WHEN LAST PLACE CHOOSES FIRST PLACE

Sketch Me

In recent times, the federal Liberal-favoured ranked balloting system of voting has been tried in various places and has demonstrated an important flaw. For anyone who may not have following this, it’s the system where you rank the candidates on the ballot, so that the last-place candidate keeps being dropped off until one ends up with a clear majority.

And now the Provincial government has given municipalities the green light to use ranked balloting in future municipal elections.

This is similar to a run-off election, where the voters keep going to the ballot until one candidate has a clear majority. Now, on the face of it, this seems like a good idea. That is, it seems good for your representative to have a clear majority. But there’s a problem that I hadn’t really noticed before.

The candidates usually tell their supporters who to choose for the number spot. Of course, the voters always have the free choice not to listen but, more often than not, they listen. This is because they’re choosing this candidate because they like his/her stance on things and therefore trust their judgement on who should be the alternate choice. So now they make a choice based son someone’s else’s position, usually caused by an any-but-whoever situation.

So in effect, in a three-way race, the third-place candidate, who the most voters trusted the least, ends up choosing who wins.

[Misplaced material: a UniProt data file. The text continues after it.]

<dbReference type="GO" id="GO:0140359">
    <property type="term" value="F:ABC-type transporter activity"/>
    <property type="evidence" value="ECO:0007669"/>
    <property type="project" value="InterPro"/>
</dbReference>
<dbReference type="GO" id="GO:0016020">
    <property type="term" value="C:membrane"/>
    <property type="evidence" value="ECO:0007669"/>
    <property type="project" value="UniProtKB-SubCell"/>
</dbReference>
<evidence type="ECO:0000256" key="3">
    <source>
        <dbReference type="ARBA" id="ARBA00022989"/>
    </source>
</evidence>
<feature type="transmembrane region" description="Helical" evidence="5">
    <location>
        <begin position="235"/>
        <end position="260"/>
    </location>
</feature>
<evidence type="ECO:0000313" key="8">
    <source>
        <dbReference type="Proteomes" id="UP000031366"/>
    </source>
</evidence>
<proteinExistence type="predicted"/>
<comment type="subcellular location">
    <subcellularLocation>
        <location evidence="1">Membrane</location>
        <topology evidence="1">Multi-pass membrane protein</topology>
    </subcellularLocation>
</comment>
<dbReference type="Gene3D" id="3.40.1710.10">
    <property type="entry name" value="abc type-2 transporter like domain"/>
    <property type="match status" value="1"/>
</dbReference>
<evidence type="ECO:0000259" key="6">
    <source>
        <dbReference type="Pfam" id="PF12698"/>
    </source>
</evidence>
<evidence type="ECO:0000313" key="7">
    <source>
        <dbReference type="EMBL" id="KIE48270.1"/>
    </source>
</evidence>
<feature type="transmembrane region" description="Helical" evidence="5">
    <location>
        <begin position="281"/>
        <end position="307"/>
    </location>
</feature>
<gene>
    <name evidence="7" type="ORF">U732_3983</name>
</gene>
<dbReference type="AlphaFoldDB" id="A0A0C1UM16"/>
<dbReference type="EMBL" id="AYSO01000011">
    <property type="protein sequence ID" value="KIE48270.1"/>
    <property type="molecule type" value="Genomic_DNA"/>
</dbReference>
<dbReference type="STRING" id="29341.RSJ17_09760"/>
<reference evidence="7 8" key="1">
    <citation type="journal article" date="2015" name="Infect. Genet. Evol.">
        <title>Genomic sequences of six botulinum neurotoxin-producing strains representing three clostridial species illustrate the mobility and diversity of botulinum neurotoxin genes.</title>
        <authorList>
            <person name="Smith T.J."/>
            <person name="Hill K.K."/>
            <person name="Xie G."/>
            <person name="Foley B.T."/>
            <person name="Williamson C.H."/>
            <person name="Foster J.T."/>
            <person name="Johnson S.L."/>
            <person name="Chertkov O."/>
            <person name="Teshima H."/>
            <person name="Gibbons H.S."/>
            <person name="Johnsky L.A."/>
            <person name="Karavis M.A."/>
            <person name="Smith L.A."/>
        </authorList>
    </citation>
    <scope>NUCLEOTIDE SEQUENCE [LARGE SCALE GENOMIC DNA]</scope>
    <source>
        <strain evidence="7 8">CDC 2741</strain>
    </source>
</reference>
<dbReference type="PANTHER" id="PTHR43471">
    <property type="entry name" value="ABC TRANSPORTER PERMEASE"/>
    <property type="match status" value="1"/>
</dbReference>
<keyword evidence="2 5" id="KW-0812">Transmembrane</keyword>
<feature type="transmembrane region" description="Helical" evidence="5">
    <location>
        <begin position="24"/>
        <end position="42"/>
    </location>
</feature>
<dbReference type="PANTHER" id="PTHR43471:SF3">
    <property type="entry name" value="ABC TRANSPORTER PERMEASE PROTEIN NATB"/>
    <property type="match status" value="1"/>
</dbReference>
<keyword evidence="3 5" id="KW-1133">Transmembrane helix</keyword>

By way of example, suppose the first ballot produces a count of 45% for Candidate A, 35% for Candidate B and 20% for Candidate C. Candidate C is now dropped and the second-choice votes now get counted as first choice. Candidate C, who was trusted by only one in five of the voters, has asked his/her supporters to throw their support behind Candidate B.

Candidate B is the winner with a final count of 55%, although more people supported Candidate A as their first choice and the Candidate C supporters end up with their second choice, which the Candidate B supporters might not have reciprocated. If you’re looking for “every vote counts”, this isn’t it, because now the votes of the Candidate A supporters, who numbered the highest, don’t count.

Of course, there are two other main options for the way in which we vote. In one, you vote twice, once for the candidate and once for the party. Then some mathematical formula that few seem to fully understand figures out who won. There are a lot of people who have a hard time understanding first-past-the-post, so do we really want a system that even less people will understand?

Then there’s proportional representation, where every party or candidate gets the percentage of votes allotted them. While I used to be for it at one time, it has its weak points as well. The major thing, of course, is the possibility – or even likelihood – of getting a totally confused Italian-style Parliament, with a couple of dozen little parties jockeying to make alliances to get a piece of the power, ending up in frequent elections.

And, since the allotment of seats is by going down a list which is submitted by each party, you might never get anyone you actually know. And, although it would be political suicide for any party not to remember about regional representation, they could, if only once, take all of their candidates from one city.

No matter which one gets picked, someone will be upset about the results for any of the reasons given above, and likely others. Maybe we should just stick with what we have. At least it’s a devil we know.

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